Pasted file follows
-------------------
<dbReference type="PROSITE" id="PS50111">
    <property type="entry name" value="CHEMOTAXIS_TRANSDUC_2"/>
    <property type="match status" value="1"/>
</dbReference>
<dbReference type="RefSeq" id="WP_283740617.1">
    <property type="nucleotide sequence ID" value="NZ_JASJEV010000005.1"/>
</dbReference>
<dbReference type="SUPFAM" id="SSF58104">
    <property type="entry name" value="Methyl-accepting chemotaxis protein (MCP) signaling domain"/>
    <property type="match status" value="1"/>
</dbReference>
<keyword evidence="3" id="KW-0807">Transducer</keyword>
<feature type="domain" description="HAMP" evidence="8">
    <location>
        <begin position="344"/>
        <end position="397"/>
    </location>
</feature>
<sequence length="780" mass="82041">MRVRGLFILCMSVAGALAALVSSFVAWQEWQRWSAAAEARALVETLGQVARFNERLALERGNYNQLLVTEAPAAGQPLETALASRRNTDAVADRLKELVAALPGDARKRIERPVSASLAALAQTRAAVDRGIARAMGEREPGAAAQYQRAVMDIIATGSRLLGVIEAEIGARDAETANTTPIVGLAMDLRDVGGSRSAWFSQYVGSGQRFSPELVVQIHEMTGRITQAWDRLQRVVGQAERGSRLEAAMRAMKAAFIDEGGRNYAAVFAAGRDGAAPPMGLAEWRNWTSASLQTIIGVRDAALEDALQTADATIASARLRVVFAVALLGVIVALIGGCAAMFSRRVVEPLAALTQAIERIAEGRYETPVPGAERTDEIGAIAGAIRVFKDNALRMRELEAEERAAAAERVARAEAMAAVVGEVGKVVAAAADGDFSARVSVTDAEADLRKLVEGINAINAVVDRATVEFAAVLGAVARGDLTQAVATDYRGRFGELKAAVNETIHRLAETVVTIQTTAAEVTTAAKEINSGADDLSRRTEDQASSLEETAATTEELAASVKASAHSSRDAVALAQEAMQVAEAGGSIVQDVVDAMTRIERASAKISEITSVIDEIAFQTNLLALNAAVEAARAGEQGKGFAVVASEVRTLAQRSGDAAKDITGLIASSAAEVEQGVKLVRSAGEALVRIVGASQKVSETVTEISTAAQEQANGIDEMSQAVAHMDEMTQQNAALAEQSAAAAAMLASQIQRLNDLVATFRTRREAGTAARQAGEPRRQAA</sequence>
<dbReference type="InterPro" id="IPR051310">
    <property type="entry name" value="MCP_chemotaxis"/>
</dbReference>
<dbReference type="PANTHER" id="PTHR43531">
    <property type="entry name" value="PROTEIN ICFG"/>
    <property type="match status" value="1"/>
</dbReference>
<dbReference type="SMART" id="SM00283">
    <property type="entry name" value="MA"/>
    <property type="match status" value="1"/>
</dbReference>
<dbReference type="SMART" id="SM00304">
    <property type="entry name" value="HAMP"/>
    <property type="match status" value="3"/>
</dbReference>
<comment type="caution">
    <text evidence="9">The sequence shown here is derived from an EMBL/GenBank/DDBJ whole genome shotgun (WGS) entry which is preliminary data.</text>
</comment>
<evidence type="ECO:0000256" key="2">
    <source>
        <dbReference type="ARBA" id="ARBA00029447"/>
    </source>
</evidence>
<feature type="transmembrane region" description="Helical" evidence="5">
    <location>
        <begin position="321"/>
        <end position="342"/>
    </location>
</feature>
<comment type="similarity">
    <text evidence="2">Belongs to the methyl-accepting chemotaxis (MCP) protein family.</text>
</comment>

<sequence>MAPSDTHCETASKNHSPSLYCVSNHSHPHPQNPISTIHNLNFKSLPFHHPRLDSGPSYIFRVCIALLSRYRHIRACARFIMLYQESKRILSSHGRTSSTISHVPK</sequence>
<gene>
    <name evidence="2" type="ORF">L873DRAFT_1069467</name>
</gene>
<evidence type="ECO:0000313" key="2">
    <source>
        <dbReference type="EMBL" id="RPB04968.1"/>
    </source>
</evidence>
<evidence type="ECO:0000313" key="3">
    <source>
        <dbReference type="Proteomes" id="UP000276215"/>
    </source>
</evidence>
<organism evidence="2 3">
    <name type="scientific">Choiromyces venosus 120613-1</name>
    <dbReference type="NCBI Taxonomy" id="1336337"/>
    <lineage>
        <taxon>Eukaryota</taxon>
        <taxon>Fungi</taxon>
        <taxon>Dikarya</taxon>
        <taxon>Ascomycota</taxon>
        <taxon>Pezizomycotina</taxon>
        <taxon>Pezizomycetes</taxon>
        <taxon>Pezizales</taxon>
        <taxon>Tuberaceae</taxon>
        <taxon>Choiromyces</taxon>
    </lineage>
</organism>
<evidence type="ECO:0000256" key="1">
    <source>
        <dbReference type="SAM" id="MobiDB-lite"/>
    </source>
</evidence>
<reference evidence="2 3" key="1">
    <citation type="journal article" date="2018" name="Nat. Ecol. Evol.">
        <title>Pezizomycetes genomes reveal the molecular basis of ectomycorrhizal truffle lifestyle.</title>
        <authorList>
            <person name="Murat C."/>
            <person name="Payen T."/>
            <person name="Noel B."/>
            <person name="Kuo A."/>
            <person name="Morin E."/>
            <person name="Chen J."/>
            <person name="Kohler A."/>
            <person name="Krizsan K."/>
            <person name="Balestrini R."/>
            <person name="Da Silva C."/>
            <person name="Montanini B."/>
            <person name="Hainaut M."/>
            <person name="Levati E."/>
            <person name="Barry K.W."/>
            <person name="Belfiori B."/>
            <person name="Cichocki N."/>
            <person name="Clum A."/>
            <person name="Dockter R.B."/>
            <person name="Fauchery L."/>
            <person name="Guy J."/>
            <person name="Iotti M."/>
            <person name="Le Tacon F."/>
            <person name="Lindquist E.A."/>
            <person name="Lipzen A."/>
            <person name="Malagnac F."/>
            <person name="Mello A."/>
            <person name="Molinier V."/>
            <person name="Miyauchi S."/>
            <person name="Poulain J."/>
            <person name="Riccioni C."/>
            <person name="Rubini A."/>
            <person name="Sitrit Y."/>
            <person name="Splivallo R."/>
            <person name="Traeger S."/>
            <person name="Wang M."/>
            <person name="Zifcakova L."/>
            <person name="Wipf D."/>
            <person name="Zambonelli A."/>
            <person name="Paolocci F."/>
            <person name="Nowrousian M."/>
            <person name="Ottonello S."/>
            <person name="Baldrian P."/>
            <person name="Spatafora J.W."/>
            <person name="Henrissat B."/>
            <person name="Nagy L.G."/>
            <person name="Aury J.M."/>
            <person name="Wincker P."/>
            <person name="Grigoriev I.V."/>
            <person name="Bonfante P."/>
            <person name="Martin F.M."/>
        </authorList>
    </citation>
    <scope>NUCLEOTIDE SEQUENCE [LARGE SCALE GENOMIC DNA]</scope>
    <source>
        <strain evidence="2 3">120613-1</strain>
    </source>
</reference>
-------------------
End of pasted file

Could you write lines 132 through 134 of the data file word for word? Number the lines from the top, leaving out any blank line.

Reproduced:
            <person name="Spatafora J.W."/>
            <person name="Henrissat B."/>
            <person name="Nagy L.G."/>